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A critical appraisal of the premotor symptoms of Parkinson's disease: Potential usefulness in early diagnosis and design of neuroprotective trials


  • Relevant conflicts of interest/financial disclosures: Nothing to report. Full financial disclosures and author roles may be found in the online version of this article.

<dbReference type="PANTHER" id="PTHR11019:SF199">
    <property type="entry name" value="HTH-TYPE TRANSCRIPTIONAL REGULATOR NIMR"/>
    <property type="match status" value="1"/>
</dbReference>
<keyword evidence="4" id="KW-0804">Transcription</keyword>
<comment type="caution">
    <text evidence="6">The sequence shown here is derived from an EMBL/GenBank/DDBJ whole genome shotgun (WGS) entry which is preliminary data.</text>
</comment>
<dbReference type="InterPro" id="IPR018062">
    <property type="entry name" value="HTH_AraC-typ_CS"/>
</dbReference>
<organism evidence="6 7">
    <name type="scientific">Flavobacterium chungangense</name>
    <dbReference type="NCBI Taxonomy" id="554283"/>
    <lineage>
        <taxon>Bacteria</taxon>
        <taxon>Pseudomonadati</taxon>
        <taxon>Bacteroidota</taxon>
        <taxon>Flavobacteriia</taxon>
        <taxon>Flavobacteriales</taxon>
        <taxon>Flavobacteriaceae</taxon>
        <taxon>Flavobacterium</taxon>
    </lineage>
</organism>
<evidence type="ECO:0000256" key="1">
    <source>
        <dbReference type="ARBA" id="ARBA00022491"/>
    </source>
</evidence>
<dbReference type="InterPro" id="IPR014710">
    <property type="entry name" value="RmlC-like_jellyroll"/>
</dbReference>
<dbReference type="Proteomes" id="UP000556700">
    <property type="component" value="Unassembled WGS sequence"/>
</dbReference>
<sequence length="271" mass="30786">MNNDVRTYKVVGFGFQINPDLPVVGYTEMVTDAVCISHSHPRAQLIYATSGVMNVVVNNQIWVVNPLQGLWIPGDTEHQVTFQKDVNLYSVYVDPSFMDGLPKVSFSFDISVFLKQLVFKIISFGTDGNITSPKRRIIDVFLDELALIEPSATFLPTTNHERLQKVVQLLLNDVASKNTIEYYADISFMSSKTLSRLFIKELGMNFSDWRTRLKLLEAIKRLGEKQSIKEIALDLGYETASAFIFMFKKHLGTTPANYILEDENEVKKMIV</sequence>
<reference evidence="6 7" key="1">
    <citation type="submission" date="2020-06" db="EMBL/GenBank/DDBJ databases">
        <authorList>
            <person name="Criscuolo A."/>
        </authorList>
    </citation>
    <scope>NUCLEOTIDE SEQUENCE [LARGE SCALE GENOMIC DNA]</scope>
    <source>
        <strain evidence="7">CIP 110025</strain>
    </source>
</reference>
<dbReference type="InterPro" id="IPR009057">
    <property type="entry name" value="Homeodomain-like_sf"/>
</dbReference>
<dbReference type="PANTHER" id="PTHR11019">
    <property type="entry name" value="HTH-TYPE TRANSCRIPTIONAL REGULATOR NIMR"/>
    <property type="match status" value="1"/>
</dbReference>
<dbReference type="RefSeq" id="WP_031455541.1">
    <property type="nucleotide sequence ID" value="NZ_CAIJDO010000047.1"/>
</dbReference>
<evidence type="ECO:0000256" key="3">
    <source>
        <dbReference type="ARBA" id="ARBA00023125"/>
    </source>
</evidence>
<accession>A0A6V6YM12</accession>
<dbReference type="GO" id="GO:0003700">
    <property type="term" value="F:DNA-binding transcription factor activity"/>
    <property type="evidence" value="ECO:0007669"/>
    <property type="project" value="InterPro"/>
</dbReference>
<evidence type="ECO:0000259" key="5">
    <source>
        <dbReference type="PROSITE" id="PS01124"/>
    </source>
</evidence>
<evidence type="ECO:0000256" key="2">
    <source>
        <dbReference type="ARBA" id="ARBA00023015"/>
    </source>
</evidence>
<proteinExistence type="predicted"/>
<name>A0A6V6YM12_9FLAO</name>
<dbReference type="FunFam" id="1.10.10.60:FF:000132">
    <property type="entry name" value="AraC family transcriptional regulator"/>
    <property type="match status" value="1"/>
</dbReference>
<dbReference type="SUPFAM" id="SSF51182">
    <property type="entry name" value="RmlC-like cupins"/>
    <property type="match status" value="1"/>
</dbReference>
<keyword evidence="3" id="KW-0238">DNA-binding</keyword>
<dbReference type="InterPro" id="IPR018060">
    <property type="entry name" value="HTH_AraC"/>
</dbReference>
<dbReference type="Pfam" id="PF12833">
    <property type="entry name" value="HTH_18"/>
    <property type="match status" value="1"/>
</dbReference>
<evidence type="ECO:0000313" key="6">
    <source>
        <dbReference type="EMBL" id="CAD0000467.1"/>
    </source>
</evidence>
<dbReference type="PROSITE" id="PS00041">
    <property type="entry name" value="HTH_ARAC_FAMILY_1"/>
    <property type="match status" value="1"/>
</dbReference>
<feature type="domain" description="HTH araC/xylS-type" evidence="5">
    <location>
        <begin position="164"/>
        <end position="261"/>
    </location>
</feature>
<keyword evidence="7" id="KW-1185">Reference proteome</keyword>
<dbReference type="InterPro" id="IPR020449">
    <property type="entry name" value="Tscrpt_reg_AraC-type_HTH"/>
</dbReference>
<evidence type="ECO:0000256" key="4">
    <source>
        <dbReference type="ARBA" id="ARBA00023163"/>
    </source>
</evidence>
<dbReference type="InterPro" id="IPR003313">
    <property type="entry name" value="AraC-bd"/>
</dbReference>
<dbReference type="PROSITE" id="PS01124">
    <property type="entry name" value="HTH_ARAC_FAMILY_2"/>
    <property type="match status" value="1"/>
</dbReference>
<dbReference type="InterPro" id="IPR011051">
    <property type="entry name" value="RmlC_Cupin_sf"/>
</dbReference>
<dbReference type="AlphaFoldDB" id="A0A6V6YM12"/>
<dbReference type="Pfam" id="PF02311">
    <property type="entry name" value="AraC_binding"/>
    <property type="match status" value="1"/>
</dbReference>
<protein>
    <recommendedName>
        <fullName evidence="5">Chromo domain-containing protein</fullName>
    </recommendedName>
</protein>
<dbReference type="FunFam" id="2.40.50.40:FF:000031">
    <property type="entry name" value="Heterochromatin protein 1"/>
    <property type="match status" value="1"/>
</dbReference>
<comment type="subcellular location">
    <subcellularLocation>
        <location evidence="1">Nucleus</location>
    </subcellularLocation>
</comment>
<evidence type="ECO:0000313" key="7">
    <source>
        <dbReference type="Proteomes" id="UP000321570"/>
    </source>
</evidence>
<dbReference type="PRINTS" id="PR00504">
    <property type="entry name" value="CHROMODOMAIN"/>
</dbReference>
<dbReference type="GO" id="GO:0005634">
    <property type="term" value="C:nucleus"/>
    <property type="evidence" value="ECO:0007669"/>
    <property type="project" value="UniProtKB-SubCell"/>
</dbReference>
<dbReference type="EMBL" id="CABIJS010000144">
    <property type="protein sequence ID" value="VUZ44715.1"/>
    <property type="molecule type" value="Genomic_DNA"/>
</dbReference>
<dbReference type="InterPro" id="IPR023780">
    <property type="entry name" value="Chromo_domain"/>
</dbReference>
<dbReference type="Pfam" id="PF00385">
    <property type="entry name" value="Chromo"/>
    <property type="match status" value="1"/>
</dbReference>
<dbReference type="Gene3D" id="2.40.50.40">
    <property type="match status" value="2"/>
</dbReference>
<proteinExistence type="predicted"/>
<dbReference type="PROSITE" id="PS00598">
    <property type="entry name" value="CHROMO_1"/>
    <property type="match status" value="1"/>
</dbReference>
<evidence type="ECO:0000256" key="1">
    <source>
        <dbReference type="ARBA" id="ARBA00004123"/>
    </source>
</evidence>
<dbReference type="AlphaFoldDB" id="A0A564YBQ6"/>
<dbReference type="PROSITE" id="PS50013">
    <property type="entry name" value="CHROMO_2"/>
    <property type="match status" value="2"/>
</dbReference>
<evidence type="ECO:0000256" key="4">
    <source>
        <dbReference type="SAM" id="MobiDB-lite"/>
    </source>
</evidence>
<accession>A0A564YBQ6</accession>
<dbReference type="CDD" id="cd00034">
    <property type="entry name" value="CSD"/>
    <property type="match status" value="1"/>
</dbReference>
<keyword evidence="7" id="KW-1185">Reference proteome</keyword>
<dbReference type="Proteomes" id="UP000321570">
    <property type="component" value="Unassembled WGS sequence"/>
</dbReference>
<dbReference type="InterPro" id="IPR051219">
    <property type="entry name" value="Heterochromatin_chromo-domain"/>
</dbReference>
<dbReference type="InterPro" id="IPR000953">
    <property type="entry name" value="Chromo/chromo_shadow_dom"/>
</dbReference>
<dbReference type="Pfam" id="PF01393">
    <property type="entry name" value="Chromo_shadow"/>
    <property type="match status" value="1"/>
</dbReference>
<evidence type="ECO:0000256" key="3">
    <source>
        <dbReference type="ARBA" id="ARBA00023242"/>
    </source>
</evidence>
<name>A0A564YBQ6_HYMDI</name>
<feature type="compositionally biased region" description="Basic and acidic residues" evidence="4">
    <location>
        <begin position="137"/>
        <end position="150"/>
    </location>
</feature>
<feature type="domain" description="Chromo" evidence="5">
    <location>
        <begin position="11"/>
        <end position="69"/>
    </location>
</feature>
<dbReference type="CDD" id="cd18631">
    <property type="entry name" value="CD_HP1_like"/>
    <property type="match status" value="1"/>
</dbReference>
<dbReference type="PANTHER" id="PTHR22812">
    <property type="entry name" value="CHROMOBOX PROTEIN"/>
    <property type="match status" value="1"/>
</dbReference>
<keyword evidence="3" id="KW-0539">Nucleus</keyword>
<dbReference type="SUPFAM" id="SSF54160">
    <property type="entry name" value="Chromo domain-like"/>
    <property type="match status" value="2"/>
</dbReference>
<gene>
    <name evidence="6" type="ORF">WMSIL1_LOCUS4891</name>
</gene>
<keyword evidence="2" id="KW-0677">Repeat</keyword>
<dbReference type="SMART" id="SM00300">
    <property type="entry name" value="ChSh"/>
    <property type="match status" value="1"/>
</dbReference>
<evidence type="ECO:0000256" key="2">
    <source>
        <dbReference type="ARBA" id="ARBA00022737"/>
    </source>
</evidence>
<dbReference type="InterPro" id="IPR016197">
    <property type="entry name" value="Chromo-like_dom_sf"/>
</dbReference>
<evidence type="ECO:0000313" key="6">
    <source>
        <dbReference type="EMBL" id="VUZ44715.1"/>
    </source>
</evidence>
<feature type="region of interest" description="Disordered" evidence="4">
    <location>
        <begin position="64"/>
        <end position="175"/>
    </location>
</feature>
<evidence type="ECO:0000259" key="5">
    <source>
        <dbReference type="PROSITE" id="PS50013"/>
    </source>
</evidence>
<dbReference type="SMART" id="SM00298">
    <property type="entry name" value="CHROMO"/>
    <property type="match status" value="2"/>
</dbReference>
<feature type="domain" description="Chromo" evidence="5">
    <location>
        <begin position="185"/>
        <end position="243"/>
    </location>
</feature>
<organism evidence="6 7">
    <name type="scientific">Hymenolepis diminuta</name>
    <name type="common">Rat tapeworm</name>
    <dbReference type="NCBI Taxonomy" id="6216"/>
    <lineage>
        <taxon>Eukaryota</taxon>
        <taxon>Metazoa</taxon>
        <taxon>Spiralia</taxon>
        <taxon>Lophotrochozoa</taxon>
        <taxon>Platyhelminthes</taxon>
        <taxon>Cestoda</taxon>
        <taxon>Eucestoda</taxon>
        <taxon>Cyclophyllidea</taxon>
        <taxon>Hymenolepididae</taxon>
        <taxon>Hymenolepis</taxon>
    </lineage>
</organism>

The neurodegenerative process is well established in Parkinson patients presenting to a physician with early motor signs. There is increasing evidence that a variety of nonmotor features can antedate the typical presentation by many years. As the search for successful disease-modifying treatment advances, it is logical to consider how this could be applied to patients in the earliest stages of the disease, indeed before motor features develop, with the obvious goal of delaying and even preventing the onset of the motor syndrome. However, many of these nonmotor symptoms are rather nonspecific and are not uncommon in the general population. Being able to identify individuals in whom these features are more likely to represent true premotor Parkinson's disease represents a major challenge. Until widely applicable and reliable biomarkers for the presence of Parkinson's disease-related pathology are developed (including biomarkers of disease severity and rate of progression), further evaluation of possible premotor features in selected populations will probably serve as the basis for future studies of disease-modifying therapies. This article will review the current status of premotor symptoms of Parkinson's disease and discuss their potential for early diagnosis and the design of neuroprotective trials. © 2011 Movement Disorder Society